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Kolmogorov, Andrei Nikolaievich

probability theory foundations communication

[kol mo gorof] (1903–87) Russian mathematician: advanced the foundations of probability theory.

Kolmogorov graduated from Moscow in 1925 and in 1933 became director of the Institute of Mathematics. In 1933 his book Foundations of the Theory of Probability became the first rigorous treatment of the subject. The ‘additivity assumption’ basic to probability is set out (due originally to Jakob Bernoulli (1654–1705)): that if an event can occur in an infinite number of ways its probability is the sum of the probabilities of each of these ways. Kolmogorov then explored Markov processes–those where a probability of a variable depends on its previous value but not its values before that. He constructed such processes by analytic means.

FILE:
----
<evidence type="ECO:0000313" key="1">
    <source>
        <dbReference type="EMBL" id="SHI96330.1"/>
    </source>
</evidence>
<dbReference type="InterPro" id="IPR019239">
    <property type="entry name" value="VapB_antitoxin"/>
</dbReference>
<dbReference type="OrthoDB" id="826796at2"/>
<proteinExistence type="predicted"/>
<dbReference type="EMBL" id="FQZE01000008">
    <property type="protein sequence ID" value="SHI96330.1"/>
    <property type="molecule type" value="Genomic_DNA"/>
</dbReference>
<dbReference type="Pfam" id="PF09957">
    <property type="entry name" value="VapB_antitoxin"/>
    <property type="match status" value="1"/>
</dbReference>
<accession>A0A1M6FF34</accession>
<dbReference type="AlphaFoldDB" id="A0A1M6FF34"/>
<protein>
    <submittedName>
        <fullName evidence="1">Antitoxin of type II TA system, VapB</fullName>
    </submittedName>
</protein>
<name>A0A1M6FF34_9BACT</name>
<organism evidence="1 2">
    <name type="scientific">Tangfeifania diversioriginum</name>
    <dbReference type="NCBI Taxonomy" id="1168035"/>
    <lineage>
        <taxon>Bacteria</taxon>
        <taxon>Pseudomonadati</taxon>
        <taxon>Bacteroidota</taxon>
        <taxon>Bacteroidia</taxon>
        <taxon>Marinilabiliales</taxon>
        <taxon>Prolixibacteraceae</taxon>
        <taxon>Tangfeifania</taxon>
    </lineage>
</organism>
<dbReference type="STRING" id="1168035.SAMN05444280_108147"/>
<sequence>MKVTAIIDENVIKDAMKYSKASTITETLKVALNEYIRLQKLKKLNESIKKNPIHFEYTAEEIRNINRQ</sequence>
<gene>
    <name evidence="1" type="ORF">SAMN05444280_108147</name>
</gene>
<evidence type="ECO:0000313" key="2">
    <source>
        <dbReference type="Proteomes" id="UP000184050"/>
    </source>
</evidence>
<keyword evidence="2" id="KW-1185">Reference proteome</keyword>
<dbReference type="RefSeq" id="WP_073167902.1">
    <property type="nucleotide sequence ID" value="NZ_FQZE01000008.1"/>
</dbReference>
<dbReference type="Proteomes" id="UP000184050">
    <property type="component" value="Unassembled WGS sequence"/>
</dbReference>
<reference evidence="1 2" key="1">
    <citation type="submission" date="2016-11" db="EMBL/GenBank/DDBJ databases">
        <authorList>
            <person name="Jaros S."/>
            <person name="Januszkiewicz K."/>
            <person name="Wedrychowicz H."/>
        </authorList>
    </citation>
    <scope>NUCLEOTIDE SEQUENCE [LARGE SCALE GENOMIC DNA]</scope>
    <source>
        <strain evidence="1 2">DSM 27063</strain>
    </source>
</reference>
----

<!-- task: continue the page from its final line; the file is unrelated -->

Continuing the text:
Another of his interests was the theory of algorithms (or mathematical operations, such as division), and he showed its relationship to computing and with cybernetics, which is concerned with communication and control, and ‘feedback’. Kolmogorov produced a theory of programmed instructions and of how information is conveyed along communication channels.

Kors (Karl Anderson), Michael [next] [back] Kolbe, (Adolf Wilhelm) Hermann

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